The Gospel Coalition, Carl Trueman and Complementarianism

Lydia McGrew makes some observations on Carl Trueman’s response to The Gospel Coalition leaders’ recent discussion on how complementarianism relates to the gospel.

…Carl Trueman, who teaches Church History at Westminster Theological Seminary in Philadelphia, put up on his blog a series of posts in which he argues that, though he himself is a complementarian, a parachurch organization like TGC should not make complementarianism a foundational part of its identity by putting that position into its confessional statement. His posts can be found here and here.

At first when I read Trueman’s posts and saw the video, I hadn’t noted the dates, so I wondered whether he had actually seen the video. It’s rather puzzling to realize, based on the dates and his own passing allusion at the beginning of his first post (“Given that the issue of complementarianism is raising its head over at The Gospel Coalition”) that he must have done so and that he apparently intends in some measure to be responding to it. Yet his posts are unresponsive to a number of excellent points made in the video, and one wonders why. He’s the one asking the questions. The men in the video have obviously heard something like them before and are attempting to answer them. Yet Trueman writes as though they have been neither answered nor even really considered. From the perspective of academic types, it’s generally more satisfactory to say, “The folks over at such-and-such group have attempted to answer a question that has often bothered me, and they do address it at some length and from various angles, but here is why I find their answers unpersuasive…” following this up with a point-by-point discussion of what was actually said. Trueman doesn’t even try to do anything like this, even briefly. As far as I can tell, he addresses only one of the points that TGC leaders made. He does so twice, and does so unsatisfactorily both times. This is the point made by Tim Keller to the effect that egalitarianism reflects a sadly lacking hermeneutic, an attempt to make Scripture say something different from what it obviously is saying at multiple points. Such an egregious hermeneutical problem is likely to have more wide-ranging effects.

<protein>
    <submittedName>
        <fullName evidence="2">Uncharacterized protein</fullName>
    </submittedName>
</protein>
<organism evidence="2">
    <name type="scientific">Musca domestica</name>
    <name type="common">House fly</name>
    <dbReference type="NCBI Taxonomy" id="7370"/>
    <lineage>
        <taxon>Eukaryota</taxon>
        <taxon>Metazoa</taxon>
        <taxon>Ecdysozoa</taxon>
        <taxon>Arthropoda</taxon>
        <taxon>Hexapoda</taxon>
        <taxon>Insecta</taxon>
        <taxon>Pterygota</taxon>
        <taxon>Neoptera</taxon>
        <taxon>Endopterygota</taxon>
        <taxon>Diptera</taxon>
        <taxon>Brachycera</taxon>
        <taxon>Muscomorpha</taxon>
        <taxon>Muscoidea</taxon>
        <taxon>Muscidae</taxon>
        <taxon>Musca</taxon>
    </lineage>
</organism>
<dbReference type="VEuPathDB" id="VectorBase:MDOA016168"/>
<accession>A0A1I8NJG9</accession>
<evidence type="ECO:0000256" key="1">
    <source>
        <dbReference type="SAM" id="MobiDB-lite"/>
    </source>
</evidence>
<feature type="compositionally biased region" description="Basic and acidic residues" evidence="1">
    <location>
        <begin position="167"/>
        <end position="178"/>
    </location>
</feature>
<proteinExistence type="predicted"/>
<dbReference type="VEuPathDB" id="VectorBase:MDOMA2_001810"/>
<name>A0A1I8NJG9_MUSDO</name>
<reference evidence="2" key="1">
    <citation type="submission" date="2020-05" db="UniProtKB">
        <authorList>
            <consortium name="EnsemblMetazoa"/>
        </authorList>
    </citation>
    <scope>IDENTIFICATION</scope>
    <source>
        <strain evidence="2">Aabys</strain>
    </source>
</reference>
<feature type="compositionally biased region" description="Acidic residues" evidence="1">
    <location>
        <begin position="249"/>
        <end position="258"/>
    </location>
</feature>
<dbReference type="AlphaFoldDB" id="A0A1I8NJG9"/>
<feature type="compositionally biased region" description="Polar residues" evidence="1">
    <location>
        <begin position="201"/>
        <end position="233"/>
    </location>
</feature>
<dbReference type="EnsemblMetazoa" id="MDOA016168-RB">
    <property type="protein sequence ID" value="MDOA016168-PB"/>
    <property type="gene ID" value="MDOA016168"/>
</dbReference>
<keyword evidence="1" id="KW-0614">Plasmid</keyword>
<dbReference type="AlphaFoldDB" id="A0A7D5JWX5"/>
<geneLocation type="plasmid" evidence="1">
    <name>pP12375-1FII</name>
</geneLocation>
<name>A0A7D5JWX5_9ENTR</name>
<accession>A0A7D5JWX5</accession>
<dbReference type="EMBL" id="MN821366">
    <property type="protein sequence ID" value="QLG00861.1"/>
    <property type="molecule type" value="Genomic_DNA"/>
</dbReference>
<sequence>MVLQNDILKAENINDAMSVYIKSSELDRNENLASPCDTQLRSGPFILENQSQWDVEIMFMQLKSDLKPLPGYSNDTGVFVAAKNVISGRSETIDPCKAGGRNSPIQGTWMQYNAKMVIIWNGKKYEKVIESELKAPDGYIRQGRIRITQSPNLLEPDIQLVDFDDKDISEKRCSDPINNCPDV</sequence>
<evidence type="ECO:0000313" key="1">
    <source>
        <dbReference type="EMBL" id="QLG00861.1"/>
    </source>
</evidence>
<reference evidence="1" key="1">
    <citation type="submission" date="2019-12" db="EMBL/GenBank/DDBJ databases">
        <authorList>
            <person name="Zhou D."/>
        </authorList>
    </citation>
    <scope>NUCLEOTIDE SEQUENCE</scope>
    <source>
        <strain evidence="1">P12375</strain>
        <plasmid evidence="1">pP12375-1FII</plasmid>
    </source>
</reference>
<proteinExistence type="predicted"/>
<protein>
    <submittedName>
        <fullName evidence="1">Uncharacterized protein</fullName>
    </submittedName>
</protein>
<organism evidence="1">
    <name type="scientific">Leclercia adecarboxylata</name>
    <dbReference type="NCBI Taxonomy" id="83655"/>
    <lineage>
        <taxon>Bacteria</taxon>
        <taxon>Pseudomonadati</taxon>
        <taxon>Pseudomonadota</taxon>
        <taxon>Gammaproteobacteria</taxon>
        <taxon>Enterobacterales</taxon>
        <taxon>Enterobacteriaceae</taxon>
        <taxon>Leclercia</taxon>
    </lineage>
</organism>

Read the whole thing: Complementarianism and the Gospel Coalition

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